I’ve written six posts about franchising on LinkedIn. Here are my early reactions:
As part of an expanded marketing effort to make FranchiseHelp more visible around different parts of the web, I began publishing a series of LinkedIn articles about franchise lead generation. Over the course of the last 45 days, I have published 6 separate articles.
I’ve done my best to publish a variety of topics, so as to see the effects of different topics on engagement.
Here are the stats so far (as of 12/3/2014):
|Date Posted||Post Title||Views||Likes|
|10/15/14||What’s the deal with this “Social, Local, Mobile” thing? And what should franchises do about it?||211||19|
|10/20/14||Why franchises hate the Dallas Cowboys||139||5|
|10/27/14||What We’ve Learned Sending 6,636 Text Messages in the Past 4 Months||44||6|
|10/30/14||Why did you click on my ad? A franchise advertiser’s Google lament.||36||1|
|11/18/14||Chip Kelly Wouldn't Like Average Time on Site Either||79||7|
|12/01/14||What sitting in a hallway, real estate, & Facebook ads have in common||20||1|
Additionally, we included a link to this Franchise Lead Generation Resource Center in every article. A grand total of six people have clicked on those links.
I figured I’d pass along a few thoughts on how this initiative has worked so far:
LinkedIn’s sharing algorithm assumes you’re amazing, until you’re not - When I published my first article, on how SoLoMo related to franchising, the immediate returns were insane. The views and likes were coming out of nowhere. We thought that we had uncovered some sort of amazing new channel. However, based on what has happened since that first publication, it looks like LinkedIn has gotten smarter about where franchise lead generation articles fit in the grand schema. With the exception of the article about Chip Kelly (see below), every article has seen lower engagement than the last. It makes sense. LinkedIn has to assume that you might be Bill Gates writing something, so they go hog wild on your first post. If you ever need a quick pick-me-up, publish your first LinkedIn post.
Football references resonate with my audience – Alrighty, this one isn’t as serious, but it’s true. The Cowboys article worked pretty well and the Chip Kelly article was the only post to break the trend of declining engagement. I know that most of my connections like football, so if they’re the one being notified of my new articles, it makes sense that those article do well. However, there’s probably a bigger point that more relatable messages are bound to work better.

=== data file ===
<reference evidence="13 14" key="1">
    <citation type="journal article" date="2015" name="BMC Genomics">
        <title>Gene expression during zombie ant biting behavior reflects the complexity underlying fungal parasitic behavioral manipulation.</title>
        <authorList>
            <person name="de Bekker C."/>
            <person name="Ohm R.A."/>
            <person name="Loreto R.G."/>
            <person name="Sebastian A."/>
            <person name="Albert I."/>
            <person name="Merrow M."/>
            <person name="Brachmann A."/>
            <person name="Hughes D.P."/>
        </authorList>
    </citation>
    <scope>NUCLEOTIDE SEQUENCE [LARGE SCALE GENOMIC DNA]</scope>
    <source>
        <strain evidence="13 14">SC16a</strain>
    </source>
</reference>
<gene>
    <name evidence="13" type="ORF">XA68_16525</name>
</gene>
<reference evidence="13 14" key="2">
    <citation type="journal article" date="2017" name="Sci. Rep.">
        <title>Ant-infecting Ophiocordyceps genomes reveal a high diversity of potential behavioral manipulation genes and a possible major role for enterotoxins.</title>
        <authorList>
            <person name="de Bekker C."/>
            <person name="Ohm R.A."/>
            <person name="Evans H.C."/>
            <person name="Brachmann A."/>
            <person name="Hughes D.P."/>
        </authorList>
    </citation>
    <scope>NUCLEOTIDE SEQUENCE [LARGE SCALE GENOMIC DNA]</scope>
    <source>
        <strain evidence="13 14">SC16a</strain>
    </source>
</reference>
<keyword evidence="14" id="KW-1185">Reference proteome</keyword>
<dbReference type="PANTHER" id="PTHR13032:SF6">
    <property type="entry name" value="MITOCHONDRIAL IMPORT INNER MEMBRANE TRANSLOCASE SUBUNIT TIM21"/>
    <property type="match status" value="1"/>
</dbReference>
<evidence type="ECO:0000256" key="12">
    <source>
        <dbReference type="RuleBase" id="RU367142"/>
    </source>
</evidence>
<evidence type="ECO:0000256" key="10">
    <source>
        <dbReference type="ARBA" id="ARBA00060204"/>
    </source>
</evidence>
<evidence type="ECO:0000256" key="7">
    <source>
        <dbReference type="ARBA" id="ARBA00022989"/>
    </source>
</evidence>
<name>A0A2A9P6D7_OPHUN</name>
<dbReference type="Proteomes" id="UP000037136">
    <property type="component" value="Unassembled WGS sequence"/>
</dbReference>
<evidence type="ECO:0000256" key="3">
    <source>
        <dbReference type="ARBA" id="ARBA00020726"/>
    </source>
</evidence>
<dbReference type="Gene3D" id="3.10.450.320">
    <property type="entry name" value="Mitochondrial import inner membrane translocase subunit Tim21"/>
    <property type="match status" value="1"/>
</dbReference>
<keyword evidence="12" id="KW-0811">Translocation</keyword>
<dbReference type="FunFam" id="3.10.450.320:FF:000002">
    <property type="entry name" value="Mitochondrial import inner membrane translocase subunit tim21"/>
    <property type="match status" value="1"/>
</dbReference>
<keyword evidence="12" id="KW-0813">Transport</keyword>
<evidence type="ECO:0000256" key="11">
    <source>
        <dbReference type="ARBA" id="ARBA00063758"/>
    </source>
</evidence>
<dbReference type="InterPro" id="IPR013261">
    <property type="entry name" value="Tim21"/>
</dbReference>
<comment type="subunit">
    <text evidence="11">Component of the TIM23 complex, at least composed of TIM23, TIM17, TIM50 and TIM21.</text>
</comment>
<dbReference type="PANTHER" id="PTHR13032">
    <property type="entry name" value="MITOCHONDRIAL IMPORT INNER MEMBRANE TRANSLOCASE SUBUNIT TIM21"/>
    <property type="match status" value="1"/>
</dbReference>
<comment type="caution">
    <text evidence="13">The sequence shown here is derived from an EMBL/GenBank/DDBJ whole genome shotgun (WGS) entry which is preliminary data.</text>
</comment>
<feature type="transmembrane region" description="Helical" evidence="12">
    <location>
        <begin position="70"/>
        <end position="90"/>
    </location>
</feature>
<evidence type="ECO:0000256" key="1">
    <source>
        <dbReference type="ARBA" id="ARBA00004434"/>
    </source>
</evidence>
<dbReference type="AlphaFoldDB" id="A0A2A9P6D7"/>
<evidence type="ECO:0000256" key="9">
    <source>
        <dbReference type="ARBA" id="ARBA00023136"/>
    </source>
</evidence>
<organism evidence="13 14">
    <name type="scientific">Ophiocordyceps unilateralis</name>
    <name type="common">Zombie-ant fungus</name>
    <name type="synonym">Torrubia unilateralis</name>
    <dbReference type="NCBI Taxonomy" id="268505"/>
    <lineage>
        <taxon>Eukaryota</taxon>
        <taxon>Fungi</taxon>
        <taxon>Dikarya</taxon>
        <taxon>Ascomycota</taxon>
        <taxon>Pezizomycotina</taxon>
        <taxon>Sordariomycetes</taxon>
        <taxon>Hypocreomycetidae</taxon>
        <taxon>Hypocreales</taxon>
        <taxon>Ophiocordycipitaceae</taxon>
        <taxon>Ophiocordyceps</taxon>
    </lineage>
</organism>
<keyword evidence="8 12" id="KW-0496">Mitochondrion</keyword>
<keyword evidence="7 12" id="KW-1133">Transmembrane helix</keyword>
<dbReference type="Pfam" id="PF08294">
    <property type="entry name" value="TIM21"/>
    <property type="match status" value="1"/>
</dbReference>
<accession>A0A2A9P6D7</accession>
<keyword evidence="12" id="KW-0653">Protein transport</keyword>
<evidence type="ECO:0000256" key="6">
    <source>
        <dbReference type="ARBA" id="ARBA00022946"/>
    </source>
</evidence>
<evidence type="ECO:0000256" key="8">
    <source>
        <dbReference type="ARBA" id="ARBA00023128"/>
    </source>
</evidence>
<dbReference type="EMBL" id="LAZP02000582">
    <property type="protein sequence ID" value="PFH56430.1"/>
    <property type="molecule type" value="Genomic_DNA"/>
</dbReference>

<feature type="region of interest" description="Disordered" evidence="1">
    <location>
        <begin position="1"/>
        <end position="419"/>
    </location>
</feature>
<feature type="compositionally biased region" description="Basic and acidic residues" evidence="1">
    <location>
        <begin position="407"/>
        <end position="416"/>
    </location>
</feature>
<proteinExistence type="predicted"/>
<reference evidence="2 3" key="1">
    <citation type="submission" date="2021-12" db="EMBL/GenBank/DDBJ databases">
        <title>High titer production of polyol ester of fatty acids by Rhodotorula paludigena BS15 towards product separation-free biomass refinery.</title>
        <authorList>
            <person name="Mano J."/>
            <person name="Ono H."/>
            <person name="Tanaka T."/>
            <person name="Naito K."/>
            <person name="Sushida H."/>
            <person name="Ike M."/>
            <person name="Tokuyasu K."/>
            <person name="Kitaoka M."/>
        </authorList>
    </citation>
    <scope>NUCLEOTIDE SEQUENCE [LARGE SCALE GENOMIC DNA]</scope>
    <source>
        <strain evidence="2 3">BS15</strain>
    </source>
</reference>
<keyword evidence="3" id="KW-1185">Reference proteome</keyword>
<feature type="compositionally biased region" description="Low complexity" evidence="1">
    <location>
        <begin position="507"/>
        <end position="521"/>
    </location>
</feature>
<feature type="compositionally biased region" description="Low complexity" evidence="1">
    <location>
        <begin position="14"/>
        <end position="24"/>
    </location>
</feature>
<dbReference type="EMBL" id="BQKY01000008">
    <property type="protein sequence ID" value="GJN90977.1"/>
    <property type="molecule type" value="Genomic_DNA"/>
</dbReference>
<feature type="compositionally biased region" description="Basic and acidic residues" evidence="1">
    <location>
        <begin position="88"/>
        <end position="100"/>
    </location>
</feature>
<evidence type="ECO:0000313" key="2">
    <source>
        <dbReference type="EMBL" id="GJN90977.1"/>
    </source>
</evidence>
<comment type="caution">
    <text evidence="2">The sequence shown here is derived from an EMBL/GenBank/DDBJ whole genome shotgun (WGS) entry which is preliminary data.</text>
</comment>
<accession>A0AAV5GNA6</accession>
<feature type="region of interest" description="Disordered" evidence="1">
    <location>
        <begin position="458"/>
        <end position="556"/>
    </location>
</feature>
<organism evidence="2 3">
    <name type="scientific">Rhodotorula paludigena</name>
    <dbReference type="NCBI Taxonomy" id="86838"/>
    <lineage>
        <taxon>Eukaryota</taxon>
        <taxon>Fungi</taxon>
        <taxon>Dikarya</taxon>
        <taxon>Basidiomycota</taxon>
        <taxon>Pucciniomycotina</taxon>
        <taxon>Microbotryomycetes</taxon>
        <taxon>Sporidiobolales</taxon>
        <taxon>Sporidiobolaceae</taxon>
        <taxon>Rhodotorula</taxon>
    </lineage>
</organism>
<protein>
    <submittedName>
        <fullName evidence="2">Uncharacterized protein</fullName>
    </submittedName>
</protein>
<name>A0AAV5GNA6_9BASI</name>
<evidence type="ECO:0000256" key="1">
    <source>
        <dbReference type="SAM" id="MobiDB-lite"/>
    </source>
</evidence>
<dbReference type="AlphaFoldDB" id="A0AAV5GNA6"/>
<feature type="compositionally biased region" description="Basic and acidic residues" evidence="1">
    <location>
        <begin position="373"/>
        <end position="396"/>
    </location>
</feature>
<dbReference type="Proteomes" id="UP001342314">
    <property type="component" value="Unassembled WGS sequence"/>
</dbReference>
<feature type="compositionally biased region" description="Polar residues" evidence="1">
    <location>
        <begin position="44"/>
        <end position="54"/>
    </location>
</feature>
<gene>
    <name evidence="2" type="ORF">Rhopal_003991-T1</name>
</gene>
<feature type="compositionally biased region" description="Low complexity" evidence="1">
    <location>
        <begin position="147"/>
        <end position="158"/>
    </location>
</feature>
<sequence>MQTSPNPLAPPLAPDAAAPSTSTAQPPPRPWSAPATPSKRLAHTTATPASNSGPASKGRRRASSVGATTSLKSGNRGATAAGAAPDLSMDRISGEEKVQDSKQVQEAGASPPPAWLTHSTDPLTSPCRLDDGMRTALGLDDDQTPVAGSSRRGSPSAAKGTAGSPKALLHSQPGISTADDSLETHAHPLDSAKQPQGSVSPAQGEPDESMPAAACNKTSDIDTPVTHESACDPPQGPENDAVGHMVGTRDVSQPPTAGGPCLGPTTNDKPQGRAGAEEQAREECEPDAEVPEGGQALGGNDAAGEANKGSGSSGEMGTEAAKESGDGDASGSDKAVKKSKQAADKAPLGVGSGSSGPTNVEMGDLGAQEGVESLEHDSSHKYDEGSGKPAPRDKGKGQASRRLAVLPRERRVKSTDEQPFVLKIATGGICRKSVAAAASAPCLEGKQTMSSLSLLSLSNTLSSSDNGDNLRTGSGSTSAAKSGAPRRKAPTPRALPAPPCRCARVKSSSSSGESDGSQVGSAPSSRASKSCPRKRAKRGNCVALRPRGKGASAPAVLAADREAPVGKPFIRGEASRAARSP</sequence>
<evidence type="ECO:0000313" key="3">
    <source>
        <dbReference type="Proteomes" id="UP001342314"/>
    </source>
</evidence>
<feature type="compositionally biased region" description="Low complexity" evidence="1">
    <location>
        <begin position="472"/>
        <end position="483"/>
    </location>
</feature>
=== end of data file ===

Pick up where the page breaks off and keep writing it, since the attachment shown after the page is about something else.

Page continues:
It’s the wrong audience, so far – Since I started this 45 days ago, I’ve been in a number of social situations where people have mentioned off hand that they’ve been reading my articles. On one hand, this is incredibly encouraging as it’s feedback that my content is in fact being read. However, will all due respect to my friends, it’s the wrong audience. We’re trying to educate the franchisors of the world on the intricacies of lead generation.
The post editor is pretty shoddy – This one is very tactical, but I really do not enjoy editing posts within LinkedIn. If it were easier to make changes within the editor they provide, I’d probably post more frequently. Since it’s very difficult to use, I’m discouraged to post.
I’m not sure where the growth is, unless you’re an InFluencer – LinkedIn has this new designation called an inFluencer. It appears that they have the ability to entitle you to a broader audience by attaching this label to you. The aforementioned Bill Gates is one. I think that means that I’m unlikely to be endowed with that distinction. So what am I supposed to do now? Keep posting? Wait until a new version? Pay for people to read it? (Clearly the answer LinkedIn is rooting for.) I don’t know yet.
So there we go. 45 days and 6 LinkedIn posts later, we’ve gotten six clicks. Is it a gangbusters success? No. Am I ready to call it a failure? Also no. Just means we have to keep tweaking and experimenting.